aEA 3620 Paris-Descartes University, Sorbonne Paris-Cité, Virology Laboratory, Necker Enfants-Malades Hospital, Paris
bInfectious Disease Unit, Hospital Tourcoing
cMedecine Unit, General Hospital Aubagne
dMicrobiology Laboratory General Hospital
eDepartment of Infectious Diseases, General Hospital, Toulon
fVirology LaboratoryTimone hospital, Marseille, France.
Correspondence to Antoine Chéret, EA 3620 Virology Laboratory, Paris-Descartes University, Sorbonne Paris-Cité, Necker Enfants-Malades Hospital, 149 rue de Sèvres, 75015 Paris, France. E-mail: email@example.com
The issue of postexposure prophylaxis for individuals with blood exposure following percutaneous injury is raised, as this is not routinely recommended in French, European, US, NY State HIV-1 guidelines [1–4] when the source patient's HIV status is unknown.
During the summer 2008 in south of France, a fight with a head injury between a barman and an unknown customer resulted in a superficial wound of the barman's forehead in the form of a scratch with a short exposure to the client's bloody broken nose. The barman, a 49-year-old Caucasian, did not consult a doctor. Four weeks later, he was hospitalized (Toulon Hospital) for fever, lymphadenopathy, weight loss and cutaneous rash. The diagnosis of an HIV-1 acute infection was established with positive HIV-1 ELISA test, negative Western blot; HIV-1 RNA load of 78 million copies/ml, and CD4+ T-cell count of 173 cells/μl (26%). The patient had a discrete scar (0.5 cm length) on his forehead connected with the fight. No other risk factor of HIV transmission was found. His wife was seronegative and he clearly denied homosexual contact, intravenous drug abuse, or contact with prostitutes. After a 3-month inquiry, the patient identified the customer, a 45-year-old Caucasian man previously followed up in our hospital for an HIV-1 infection. He had been contaminated after an intravenous drug injection, always refused any antiretroviral therapy, and had been lost sight of. On July 2007, he presented CD4+ T-cell count of 104 cells/μl with a high viral load of 328 200 copies/ml.
Knowing that the only risk factor for exposure in our patient was the fight, virological investigation was performed to evaluate the homology between the viruses of the patients. They presented the same polymorphism mutations on the reverse transcriptase and protease gene. HIV-1 RNA polymerase sequence from these viruses and a set of control sequences from HIV-1-infected patients, corresponding to their 10 best BLAST hits stored in the local Marseille database , were aligned with Clustal, version 5.0. The trees were inferred through the neighbor-joining method with a Kimura's-two-parameter distance. The tree was generated from the distance matrix on the basis of all pairwise comparisons of sequences. The reliability of tree topology was estimated from 100 bootstrap replicates. Phylogenetic analysis of the polymerase gene indicated that the two patients’ viral sequences belonged to the HIV-1 subtype B and clustered together with bootstrap values of 99%. A high similarity (96%) within the polymerase nucleotide sequence between the index and source patients (96%, 1167/1211 nucleotides) was assessed by BLAST analysis. Furthermore, we searched for the best hits for the HIV-1 RNA polymerase sequences between the two patients in our laboratory nucleotide sequence database (15 000 polymerase nucleotide sequences). ‘Nucleotide identity between sequences recovered from the index and source patients was in a closer range than between these sequences and their best matches in our laboratory database’ (Fig. 1).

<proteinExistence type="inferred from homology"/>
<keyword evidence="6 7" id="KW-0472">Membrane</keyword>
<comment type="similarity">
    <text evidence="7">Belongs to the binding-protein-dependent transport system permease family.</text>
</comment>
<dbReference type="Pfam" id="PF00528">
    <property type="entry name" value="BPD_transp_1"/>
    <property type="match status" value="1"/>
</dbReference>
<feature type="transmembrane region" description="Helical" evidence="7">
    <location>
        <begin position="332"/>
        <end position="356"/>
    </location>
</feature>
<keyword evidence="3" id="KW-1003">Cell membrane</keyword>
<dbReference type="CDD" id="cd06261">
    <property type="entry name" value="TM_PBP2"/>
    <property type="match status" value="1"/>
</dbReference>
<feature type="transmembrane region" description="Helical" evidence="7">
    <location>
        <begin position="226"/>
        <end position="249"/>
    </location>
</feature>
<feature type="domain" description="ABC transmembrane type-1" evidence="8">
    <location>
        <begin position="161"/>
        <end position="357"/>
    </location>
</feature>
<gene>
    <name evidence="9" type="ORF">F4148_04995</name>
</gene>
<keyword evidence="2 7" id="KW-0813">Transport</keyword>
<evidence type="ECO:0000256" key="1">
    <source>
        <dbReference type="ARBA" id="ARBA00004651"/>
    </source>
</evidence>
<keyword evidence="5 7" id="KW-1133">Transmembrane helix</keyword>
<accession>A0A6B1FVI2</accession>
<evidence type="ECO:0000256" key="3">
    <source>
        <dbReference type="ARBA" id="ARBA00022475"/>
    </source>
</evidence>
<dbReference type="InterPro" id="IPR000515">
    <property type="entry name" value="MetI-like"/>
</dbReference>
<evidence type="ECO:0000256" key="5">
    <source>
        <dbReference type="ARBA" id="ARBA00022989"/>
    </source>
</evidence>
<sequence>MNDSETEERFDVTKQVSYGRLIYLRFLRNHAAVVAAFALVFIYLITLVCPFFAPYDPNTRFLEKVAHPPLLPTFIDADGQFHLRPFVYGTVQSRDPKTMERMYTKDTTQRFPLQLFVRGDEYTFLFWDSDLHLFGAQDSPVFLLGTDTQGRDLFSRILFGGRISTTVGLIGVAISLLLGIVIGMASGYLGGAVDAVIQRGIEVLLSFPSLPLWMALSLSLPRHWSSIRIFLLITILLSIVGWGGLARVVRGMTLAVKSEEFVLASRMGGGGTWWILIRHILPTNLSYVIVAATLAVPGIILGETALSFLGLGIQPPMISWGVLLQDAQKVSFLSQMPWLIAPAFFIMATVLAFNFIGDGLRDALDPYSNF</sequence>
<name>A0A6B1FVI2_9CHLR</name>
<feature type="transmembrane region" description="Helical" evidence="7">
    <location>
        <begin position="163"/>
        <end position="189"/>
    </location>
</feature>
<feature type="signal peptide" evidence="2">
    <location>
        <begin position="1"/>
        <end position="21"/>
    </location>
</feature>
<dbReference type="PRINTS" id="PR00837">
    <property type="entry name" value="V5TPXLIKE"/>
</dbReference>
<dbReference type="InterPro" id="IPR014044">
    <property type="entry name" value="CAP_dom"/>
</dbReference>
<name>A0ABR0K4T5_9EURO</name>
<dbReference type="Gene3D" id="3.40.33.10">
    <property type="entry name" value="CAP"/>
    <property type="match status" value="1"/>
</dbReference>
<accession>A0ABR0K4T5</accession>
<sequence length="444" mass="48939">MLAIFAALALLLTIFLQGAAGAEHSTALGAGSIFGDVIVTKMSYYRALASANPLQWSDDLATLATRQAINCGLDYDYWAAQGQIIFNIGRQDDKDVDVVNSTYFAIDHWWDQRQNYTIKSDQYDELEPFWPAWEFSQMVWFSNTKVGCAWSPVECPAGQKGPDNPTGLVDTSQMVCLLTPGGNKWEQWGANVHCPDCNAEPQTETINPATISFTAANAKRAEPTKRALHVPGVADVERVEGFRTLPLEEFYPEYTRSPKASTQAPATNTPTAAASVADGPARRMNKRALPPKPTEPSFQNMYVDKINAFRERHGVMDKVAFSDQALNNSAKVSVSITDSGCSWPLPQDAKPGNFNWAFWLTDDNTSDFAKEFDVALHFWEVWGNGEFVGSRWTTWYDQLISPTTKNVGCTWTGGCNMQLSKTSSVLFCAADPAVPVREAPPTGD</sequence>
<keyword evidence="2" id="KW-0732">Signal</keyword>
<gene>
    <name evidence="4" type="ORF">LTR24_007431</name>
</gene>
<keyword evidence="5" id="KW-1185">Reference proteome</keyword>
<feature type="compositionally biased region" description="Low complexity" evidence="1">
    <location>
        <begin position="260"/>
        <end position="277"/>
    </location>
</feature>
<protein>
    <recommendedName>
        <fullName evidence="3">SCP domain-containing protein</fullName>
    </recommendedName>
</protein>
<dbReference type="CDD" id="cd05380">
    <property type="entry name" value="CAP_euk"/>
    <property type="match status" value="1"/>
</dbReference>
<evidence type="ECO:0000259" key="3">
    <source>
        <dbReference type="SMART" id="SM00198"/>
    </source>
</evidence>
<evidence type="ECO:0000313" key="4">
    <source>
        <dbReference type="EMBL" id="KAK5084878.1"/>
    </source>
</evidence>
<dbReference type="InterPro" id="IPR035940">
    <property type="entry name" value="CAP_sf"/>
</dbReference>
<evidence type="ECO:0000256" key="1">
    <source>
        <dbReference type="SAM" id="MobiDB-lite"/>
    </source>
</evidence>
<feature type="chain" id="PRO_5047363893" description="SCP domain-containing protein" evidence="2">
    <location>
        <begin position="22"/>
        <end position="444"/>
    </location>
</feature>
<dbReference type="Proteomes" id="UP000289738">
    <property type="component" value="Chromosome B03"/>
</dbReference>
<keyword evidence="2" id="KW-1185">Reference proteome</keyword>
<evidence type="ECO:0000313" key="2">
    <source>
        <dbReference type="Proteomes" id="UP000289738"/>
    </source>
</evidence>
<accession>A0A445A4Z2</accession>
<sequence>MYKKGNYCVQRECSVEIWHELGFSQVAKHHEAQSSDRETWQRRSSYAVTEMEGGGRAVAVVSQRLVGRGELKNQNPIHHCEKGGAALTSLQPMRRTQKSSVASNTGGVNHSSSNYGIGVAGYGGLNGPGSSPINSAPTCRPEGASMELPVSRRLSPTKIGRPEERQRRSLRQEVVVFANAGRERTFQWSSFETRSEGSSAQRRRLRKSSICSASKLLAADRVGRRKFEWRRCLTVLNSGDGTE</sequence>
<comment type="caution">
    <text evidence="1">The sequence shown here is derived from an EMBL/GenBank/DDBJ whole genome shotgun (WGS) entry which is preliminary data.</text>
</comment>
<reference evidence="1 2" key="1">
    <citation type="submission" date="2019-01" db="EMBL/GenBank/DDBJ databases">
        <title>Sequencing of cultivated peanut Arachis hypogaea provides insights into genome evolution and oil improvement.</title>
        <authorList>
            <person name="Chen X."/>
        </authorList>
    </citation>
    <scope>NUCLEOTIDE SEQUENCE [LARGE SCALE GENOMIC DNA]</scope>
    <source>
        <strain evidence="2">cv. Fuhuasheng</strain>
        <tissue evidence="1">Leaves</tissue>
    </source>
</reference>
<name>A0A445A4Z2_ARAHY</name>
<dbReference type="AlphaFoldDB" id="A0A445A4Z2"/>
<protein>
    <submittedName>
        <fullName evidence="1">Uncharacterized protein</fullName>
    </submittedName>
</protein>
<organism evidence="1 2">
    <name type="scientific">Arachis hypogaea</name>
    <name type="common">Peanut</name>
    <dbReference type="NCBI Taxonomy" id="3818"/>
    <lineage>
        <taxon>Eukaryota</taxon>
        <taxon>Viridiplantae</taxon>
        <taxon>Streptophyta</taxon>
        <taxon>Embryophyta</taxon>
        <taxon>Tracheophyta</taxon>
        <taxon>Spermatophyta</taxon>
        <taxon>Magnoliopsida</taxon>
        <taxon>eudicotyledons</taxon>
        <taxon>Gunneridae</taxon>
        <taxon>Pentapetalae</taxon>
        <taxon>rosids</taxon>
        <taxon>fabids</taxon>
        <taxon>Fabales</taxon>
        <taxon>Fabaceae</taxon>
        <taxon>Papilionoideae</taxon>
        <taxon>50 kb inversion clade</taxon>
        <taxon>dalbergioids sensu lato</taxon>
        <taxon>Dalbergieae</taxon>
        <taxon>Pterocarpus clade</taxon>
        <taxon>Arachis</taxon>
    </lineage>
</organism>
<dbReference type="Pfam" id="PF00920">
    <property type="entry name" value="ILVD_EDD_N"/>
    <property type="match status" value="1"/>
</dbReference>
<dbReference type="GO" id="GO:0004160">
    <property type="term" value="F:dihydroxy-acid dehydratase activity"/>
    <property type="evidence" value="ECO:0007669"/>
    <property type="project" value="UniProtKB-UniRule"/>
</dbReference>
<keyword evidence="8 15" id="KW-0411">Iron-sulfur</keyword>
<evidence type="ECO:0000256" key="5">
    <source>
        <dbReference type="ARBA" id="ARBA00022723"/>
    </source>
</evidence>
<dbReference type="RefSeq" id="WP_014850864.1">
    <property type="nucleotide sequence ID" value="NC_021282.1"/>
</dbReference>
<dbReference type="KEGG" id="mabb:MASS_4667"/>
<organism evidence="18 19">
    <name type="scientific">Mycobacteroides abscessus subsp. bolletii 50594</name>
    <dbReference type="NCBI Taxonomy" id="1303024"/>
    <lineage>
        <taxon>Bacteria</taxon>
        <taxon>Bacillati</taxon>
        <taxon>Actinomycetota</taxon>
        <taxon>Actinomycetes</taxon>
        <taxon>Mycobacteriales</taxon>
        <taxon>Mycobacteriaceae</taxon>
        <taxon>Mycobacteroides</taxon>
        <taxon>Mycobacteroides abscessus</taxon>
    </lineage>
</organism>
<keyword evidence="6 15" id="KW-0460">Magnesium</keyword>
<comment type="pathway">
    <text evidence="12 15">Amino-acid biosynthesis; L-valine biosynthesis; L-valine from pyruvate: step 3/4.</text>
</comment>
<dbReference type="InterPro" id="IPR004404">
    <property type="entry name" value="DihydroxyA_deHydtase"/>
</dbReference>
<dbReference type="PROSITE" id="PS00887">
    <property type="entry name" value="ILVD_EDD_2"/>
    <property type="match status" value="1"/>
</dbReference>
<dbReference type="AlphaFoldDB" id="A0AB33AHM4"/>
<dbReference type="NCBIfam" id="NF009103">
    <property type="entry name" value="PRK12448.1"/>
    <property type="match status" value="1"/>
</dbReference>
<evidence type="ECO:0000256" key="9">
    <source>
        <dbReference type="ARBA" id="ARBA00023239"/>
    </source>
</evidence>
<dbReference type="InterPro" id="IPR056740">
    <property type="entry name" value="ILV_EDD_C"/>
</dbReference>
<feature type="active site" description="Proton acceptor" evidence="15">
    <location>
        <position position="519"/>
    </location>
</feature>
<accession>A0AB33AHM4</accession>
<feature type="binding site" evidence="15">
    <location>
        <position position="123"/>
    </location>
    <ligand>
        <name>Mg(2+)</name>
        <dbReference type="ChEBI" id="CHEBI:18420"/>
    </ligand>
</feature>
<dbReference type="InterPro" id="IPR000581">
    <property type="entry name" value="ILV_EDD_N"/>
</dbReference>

Evidence seldom exists of a strong molecular epidemiological link between HIV DNA sequences from the infected person and the suspected infector. A good comprehensive assessment of a possible transmission chain is provided when complete sequences of the envelop gene are analyzed. Other studies have shown that a sequence of polymerase gene fragment may be sufficient for this type of investigation as in our case report [6,7]. The event timing and the molecular characterization of the strains provide strong evidence that HIV-1 was transmitted during the fight.
Few marginal cases of nonsexual, nonprofessional transmission have been reported around the world [8–10], and they emphasize the small but ever present risk to contract HIV-1 infection after percutaneous blood exposure and also reflect the difficulty to collect and authenticate them.
The average risk transmission from nonintact skin exposure to HIV-infected blood has been only documented in studies of healthcare workers which is estimated to be 0.3% [95% confidence interval (CI) 0.2–0.5%] [3,11] and is correlated positively to blood quantity, deep tissue injury, and the source patient's viral load .
Our case report confirms again that HIV-1 transmission through direct blood exposure during a fight is present even in case of superficial cutaneous injury and is probably related to the importance of the viral inoculum. Otherwise, the mode of contamination in France is unknown in 30% of the HIV-1 notifications  and fights are largely present everywhere in the world. In this regard, postexposure prophylaxis should be encouraged in case of brief blood exposure with a source of unknown HIV-1 status. The population should be educated to recognize and report to a physician any unavoidable exposure, as soon as possible, particularly in areas of high HIV prevalence. In terms of individual and public health, this could represent one means of limiting the HIV-1 pandemic.
We would like to thank Professor Christine Rouzioux and Dr Aymeric Pansu for manuscript revisions.
Conflicts of interest
There are no conflicts of interest.
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